MSIG Executive Congress Preview
Maturing Infrastructure Accelerates Practical IoT Adoption and MEMS Demand
By Paula Doe, SEMI
What’s moving the Internet of Things from hype to mainstream? Big improvements in the sensor devices, the software to make them intelligent, and now even optimized communications networks to reduce power use and cost. This year’s MEMS and Sensors Industry Group’s MSIG Executive Congress, an annual U.S. gathering of the MEMS and sensors sector, will take place November 9-11, and will definitely make it clear just how fast the industry is moving.
IoT devices increasely use cellular connections over wide area. Source: Machina, AT&T.
Y axis: "Cellular share of wide area IoT traffic"
“Technology development occurs when ripe seeds fall on fertile ground. Today we have a lot of fertile ground for the IoT, and the ripe seeds are coming,” notes event keynote speaker Cameron Coursey, AT&T VP Product Development, IoT Solutions, referencing Walter Isaacson’s The Innovators. One big step in the enabling infrastructure for connected sensors could be a new wide-area LTE-M cellular communication network, optimized specifically for low power, low cost, limited bandwidth communication for the IoT, with carrier-grade security. A pilot project in San Francisco is planned for November, preparing for the rollout in 2017.
“This opens up opportunities for industrial and wearable sensor applications with better communication performance deep within buildings or on the body, with much smaller radio modules and longer lasting batteries,” he suggests. AT&T is working with radio module suppliers to introduce the smaller modules next year. Samsung will evaluate the network for improving the performance of wearables or other consumer devices. Other participants in the pilot program include users evaluating monitoring of water meters, vehicle fleets and Pepsi vending machines. AT&T now reports more than 30 million connected IoT devices (other than phones and tablets) on its network, including 1.5 million asset management devices and 10.5 million connected cars.
Software eases development of smart audio applications
Vastly improved machine learning for pattern recognition can make low cost MEMS microphones useful for many event detection applications, but the audio design can be a challenge, with all the variable conditions in which the mics have to work. One option to help could be DSP Concepts’ easy-to-use graphic design environment to streamline development, including IP blocks for things like noise and echo reduction. “Everyone is focused on vision, which can cost $70 to add, but a $5 microphone solution can bring in a lot of machine intelligence, particularly useful for event detection,” notes Paul Beckmann, founder and CTO, another speaker at the MSIG Executive Congress. He suggests a wide range of potential applications, from directing a security camera in the direction of detected activity such as breaking glass, to alerting the self-driving car to the siren of an ambulance or to the sound of impending mechanical problems, to helping doctors improve diagnoses from sounds from the heart or lungs with digitally enhanced stethoscopes or monitors of the sounds of breathing and coughing.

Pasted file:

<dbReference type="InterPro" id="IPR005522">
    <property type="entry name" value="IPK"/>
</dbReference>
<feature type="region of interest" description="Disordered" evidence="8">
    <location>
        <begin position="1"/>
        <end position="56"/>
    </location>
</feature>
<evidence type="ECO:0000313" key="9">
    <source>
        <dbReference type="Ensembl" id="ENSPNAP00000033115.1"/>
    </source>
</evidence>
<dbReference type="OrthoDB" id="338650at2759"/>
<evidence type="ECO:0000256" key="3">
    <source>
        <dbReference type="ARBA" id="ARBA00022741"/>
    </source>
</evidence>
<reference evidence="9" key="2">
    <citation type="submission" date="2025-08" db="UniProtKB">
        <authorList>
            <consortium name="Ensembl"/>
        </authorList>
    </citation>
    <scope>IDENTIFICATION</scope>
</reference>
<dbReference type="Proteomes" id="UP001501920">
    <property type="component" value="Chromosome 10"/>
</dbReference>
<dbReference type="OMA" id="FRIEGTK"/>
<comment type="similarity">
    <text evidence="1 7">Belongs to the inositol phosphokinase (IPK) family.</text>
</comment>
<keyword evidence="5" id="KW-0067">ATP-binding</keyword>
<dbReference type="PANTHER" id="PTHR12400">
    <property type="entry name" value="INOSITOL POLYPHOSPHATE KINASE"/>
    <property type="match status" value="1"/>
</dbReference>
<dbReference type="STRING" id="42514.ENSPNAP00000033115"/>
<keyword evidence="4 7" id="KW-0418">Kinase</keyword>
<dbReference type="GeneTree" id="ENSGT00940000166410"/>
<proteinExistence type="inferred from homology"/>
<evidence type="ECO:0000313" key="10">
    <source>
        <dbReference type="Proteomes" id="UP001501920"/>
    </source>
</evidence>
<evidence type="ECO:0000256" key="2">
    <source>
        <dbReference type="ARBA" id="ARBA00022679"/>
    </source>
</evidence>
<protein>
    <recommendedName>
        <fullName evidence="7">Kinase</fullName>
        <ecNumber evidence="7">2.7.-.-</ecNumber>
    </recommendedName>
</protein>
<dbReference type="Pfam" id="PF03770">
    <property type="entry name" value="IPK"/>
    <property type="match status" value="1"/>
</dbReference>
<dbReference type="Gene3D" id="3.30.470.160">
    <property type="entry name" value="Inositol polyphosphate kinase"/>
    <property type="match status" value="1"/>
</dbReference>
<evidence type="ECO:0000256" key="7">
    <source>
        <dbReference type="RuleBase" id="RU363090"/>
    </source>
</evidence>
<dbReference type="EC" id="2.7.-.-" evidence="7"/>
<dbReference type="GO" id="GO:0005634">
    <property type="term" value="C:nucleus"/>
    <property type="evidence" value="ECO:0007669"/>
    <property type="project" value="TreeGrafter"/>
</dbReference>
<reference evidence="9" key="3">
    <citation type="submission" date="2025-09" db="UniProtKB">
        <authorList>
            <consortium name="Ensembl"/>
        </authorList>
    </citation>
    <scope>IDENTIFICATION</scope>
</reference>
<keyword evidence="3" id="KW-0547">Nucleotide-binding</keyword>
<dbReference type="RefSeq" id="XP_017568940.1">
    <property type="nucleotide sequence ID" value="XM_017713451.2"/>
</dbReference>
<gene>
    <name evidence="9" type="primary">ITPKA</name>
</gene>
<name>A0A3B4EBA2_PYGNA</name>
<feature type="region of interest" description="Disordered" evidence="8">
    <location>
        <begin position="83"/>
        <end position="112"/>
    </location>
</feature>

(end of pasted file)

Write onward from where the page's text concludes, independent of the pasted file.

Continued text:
Image processing technology drives adoption of more automotive sensors
The better sensors, and the recent advances in machine learning for pattern recognition, are also enabling the emerging automotive advanced driver assistance systems. More cameras, radar, and LIDAR on the car will need stabilization systems to be able to see further ahead, and that will require relatively high performance inertial sensors, reports Jérémie Bouchaud, IHS Director and principal analyst for MEMS & Sensors, who will speak on trends in the automotive market.
MEMS time-of-flight may also be able to compete in the low to medium range LIDAR market, those laser-based sensors that can produce high resolution, 3D images even through darkness and inclement weather, though typically cost thousands of dollars for each unit in a multibeam system. While plenty of companies are starting to develop different lower cost approaches, MicroVision suggests MEMS mid-range time-of-flight depth scanning technology is an already established lower cost option for blind-spot, stop-and-go, parking-assist, and lane-assist applications. “This is the basic established MEMS technology of the pico projector, so it should be really cost effective,” says Jari Honkanen, director of Technical Marketing and Applications Development at MicroVision, another speaker. He notes the MicroVision technology for depth sensing uses a fast-modulated IR laser with a single scanning MEMS mirror, so the detection resolution and frame rate can be dynamically adjusted with software for coarse vs. detailed sensing as needed for the application.
The MSIG Executive Congress, November 9-11 in Scottsdale, Arizona, will also feature talks on recent developments and emerging opportunities across IoT, automotive, biomedical, and printed/hybrid sensor markets from executives from Bosch, Cagen Vascular, eXo, Ilika, InvenSense, Local Motors, MEMSIC, Northeastern U., NXP, Qualtre, U. Florida, XCOM, and Yole.
For more information about the upcoming MSIG Executive Congress, visit http://msigevents.org/msec2016/
November 1, 2016